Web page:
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I'm doing exercise 1.35 in Fulton's Algebraic Curves, where I'm asked to show that $V(y^2-x(x-1)(x-\lambda)) \subseteq k^2$ is an irreducible curve for any algebraically closed field $k$ and any $\lambda \in k$.

I know that one way is to show that the ideal $(y^2-x(x-1)(x-\lambda)) \subseteq k[x,y]$ is prime, however, I'm all stucked.

Can anyone help me?

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    $\begingroup$ By Gauß' lemma, it suffices to note that $x(x-1)(x-\lambda)$ is not a square in $k[x]$ which is obvious because of the degree. $\endgroup$ – MooS Feb 27 '18 at 13:50
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Recall that the polynomial ring $k[x,y]$ is a UFD; in such a ring, every irreducible element is prime and that a prime element generates a prime ideal (caveat: it is not true that $n\geq 2$ prime elements generate a prime ideal in general).

Hence, it is sufficient to prove that the polynomial $y^2 - x(x-1)(x-\lambda)$ is irreducible in $k[x,y]$ for every $\lambda$. To do that use the Eisenstein's criterion.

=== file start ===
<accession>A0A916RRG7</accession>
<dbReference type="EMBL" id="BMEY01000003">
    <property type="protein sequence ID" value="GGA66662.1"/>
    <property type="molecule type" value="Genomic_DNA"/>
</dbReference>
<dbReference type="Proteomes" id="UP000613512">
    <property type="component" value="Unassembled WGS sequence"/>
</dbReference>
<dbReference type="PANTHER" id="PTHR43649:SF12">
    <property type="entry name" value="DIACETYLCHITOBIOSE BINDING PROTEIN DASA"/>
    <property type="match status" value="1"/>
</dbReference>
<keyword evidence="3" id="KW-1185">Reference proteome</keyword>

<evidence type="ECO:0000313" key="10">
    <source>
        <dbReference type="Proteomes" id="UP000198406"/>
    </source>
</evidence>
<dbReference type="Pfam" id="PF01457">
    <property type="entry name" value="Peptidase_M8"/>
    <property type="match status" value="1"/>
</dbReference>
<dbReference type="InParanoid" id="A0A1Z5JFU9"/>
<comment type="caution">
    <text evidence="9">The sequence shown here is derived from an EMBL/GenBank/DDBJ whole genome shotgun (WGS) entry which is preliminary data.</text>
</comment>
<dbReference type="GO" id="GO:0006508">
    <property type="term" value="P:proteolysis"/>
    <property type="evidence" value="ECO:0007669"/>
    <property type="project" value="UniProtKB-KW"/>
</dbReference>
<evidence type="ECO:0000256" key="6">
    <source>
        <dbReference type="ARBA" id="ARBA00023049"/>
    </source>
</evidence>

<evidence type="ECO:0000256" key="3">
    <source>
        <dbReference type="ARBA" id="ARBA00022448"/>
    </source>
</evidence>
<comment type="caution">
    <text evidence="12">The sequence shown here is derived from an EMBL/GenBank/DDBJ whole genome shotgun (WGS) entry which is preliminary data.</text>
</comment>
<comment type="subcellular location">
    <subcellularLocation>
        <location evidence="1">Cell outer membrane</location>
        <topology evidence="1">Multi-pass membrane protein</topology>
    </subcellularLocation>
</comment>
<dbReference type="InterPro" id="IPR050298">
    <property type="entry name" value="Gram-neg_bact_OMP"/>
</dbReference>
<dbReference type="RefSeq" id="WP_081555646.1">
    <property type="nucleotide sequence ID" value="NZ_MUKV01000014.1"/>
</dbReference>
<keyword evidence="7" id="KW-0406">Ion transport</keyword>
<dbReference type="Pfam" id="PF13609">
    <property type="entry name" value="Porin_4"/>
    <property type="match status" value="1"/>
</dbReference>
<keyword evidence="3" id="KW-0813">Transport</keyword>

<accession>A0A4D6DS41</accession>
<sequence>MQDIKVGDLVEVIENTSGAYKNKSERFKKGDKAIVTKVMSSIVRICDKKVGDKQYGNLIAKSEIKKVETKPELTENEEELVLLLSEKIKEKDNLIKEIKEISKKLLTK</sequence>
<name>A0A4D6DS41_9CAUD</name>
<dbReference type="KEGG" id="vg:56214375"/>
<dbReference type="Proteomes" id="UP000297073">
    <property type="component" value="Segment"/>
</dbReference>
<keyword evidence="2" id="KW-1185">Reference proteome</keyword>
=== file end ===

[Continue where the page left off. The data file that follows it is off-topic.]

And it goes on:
Theorem. Le $R$ be an integral domain and let $f=a_0+a_1T+\ldots+a_nT^n\in R[T]$ be a polynomial. Suppose that there exists a prime ideal $\mathfrak p$ of $R$ such that

(1) $a_i\in \mathfrak p$ for $i=0,\ldots,n-1$;

(2) $a_n\notin \mathfrak p$;

(3) $a_0\notin \mathfrak{p}^2$.

Then $f$ is irreducible in $R[T]$.


Now, let us distinguish two cases. In our setting we have $R=k[x]$

  1. Suppose that $\lambda\neq 0$ and take $\mathfrak{p}=(x)$. Then $a_2 = 1\notin (x)$ and $a_0=x(x-1)(x-\lambda)\in (x)$ while $a_0\notin (x^2)$ as $\lambda \neq 0$. The thesis follows.
  2. Suppose that $\lambda = 0$. In this case, repeat the same argument with $\mathfrak{p}=(x-1)$.
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